Interviews

Carlos Jorge dos Santos

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Carlos Jorge dos Santos (Photo: Arquivo Pessoal)

The Rio 2016™ Olympic and Paralympic Games will have a Carioca feel with the paradisiacal curvature of tropical landscapes and the Brazilian spirit.  Carlos Jorge dos Santos, Look of the Games Manager of the Organising Committee, and his team will be responsible for the remaining visuals. Their mission will be to deliver a striking and inspiring visual identity, key to the memorable experience of the very first edition of the world´s greatest sports event in Latin America.

Brand management will define the design and creation of graphic elements. Then, Design Management begins creative development (layouts) of all pieces composing the Look Program Technical Manual. During the process, the department evaluates new structures, proposing sustainable solutions for the production and printing of materials for all items.

“When we began working, we thought about each venue’s characteristics, keeping in mind that people want Games feeling and to record who was there.  When we did the 2007 Rio Pan-American Games, many people stopped in front of the different Look elements to take pictures.  The look is so important that it inspires the athletes to do their best”, points out Carlos Jorge, who has been working with the Olympic Movement since 2005.

Observations made in London

The manager was at the 2012 London Olympic Games as an observer, participating in the Look of the Games Program’s final evaluation visit of all sports venues. This is when the International Olympic Committee (IOC) requests final adjustments and approves delivery quality.

“It’s the decisive test for our department because this process occurs during the final installation stage, which is generally the most critical since time is not on our side.  We can learn a lot from the British Organising Committee team”, he notes.

In London, one of the highlights was the “spectaculars” program, with large Olympic rings and Paralympic Agitos displayed at iconic locations, like Tower Bridge.  Londoners and thousands of visitors could even see mapped projections on the façade of the British Parliament buildings, on the banks of the Thames, and the project lighting various bridges.

Some of the initiatives required up to two years of negotiations with the public administration, changing the lighting colour of renowned Big Ben during the competitions.  “The partnership with governments and its role in ensuring that the city becomes a setting for the Games is crucial”, he said.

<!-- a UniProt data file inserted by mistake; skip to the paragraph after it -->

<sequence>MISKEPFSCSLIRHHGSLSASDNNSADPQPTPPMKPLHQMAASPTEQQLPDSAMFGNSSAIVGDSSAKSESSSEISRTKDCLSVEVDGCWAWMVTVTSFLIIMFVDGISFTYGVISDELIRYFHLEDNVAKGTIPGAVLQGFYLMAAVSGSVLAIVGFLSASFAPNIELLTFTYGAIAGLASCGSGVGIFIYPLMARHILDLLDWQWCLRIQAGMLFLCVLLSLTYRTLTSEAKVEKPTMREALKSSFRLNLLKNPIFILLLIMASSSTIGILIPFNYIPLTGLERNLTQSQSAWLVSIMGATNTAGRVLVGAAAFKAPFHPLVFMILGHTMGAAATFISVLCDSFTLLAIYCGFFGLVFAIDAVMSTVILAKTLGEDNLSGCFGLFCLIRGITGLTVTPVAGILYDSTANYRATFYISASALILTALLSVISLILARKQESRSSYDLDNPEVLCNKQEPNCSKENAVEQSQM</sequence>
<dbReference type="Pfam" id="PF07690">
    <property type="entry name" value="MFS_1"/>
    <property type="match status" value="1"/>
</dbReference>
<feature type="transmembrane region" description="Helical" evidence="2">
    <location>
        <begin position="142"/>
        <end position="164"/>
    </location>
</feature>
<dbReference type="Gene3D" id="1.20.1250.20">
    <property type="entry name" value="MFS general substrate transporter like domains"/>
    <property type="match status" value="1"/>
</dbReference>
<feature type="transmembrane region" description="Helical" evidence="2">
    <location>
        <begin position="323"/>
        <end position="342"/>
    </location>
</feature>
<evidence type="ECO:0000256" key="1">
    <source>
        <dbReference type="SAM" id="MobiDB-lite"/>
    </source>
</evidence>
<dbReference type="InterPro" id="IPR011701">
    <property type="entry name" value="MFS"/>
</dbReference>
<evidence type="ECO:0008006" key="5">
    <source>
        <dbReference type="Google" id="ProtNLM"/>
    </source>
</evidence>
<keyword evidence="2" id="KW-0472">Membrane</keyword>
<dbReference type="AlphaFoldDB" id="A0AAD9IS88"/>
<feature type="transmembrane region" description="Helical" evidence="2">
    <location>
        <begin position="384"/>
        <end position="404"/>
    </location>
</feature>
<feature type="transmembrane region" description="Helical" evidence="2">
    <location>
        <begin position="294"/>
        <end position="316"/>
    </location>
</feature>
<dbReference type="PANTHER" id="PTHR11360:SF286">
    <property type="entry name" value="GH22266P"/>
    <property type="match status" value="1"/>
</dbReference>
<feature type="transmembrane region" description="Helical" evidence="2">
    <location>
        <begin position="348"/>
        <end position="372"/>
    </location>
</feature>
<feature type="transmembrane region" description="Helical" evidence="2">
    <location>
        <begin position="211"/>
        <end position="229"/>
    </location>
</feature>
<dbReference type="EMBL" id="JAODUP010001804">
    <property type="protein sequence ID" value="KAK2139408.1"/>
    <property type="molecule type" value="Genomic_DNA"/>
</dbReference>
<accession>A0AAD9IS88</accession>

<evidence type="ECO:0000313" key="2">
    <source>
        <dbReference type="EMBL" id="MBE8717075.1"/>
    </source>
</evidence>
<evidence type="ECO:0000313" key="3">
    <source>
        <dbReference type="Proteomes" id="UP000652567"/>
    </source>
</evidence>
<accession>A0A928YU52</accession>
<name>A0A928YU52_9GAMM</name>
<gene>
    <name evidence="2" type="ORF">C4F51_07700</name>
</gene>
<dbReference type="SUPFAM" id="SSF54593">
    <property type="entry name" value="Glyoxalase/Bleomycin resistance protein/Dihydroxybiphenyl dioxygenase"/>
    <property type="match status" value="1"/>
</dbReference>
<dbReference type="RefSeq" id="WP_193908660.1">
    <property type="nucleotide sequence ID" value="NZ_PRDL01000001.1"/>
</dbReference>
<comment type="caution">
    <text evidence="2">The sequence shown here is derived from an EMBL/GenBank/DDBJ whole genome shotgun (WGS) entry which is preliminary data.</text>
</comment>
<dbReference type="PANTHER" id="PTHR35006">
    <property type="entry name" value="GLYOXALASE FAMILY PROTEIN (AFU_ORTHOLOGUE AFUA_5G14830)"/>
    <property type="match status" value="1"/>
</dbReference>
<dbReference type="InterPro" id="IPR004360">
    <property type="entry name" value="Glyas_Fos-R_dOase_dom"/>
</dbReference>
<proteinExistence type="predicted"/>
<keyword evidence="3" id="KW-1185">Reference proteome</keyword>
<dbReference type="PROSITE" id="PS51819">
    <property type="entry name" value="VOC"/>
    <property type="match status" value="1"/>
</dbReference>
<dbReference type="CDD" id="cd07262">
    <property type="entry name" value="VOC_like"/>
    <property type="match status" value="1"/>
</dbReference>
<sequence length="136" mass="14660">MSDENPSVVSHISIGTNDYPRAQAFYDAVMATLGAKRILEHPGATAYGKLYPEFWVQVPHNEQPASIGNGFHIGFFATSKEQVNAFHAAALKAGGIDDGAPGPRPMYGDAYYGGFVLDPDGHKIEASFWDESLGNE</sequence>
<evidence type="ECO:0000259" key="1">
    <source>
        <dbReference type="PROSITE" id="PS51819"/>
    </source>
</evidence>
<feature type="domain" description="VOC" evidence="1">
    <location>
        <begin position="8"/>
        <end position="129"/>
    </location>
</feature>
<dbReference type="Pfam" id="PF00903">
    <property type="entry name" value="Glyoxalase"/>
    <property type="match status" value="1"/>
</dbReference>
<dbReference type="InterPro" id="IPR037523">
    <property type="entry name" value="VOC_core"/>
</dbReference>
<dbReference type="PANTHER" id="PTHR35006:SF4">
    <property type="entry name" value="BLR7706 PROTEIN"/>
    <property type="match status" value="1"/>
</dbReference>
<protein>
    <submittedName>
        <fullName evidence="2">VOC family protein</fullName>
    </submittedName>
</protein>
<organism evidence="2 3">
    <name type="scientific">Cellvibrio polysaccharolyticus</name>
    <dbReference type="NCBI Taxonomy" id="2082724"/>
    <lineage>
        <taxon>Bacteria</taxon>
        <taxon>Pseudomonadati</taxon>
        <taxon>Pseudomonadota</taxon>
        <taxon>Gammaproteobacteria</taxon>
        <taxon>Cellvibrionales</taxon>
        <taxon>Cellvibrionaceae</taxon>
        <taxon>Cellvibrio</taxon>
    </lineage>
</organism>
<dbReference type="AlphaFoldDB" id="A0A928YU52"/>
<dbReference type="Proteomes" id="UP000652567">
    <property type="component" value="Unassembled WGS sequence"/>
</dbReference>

New Organising Committee headquarters, the first Games delivery

The Look of the Games area’s projects are divided into three groups: the look of the Games themselves (sports and non-sports venues), the look of the city and technical consultancy provided to develop other Games-related programmes.

“Within the sports venues, great care is taken to plan the look, responding mainly to the technical requirements of each sport.  London was a success story in the execution of creative projects, like the blue hockey surface outlined in hot pink”, says Carlos Jorge.

The creative concept for visual interventions in the city gives it a Games “look”, in compliance with the master concept defined by the Organising Committee.  These visual interventions are approved by the IOC and the International Paralympic Committee and executed by Rio authorities and football cities. Moreover, it guides all sponsor activities.

“At a time when the city is the world´s showcase, the look strengthens the Games’ identity. It´s a great opportunity for exposure and, if realized harmoniously, it will also appeal to the city´s inhabitants. Strengthening their self-esteem and highlighting the importance of hosting the world´s largest sporting event”, he concludes.

One of the first department deliveries will be creating the setting of the new Rio 2016™ Organising Committee headquarters, located in the Centre of Rio. It is the first non-sports venue built for the Games. The locale’s visual identity will be developed by the manager’s team in partnership with the Venue Department, a job developed over one year.

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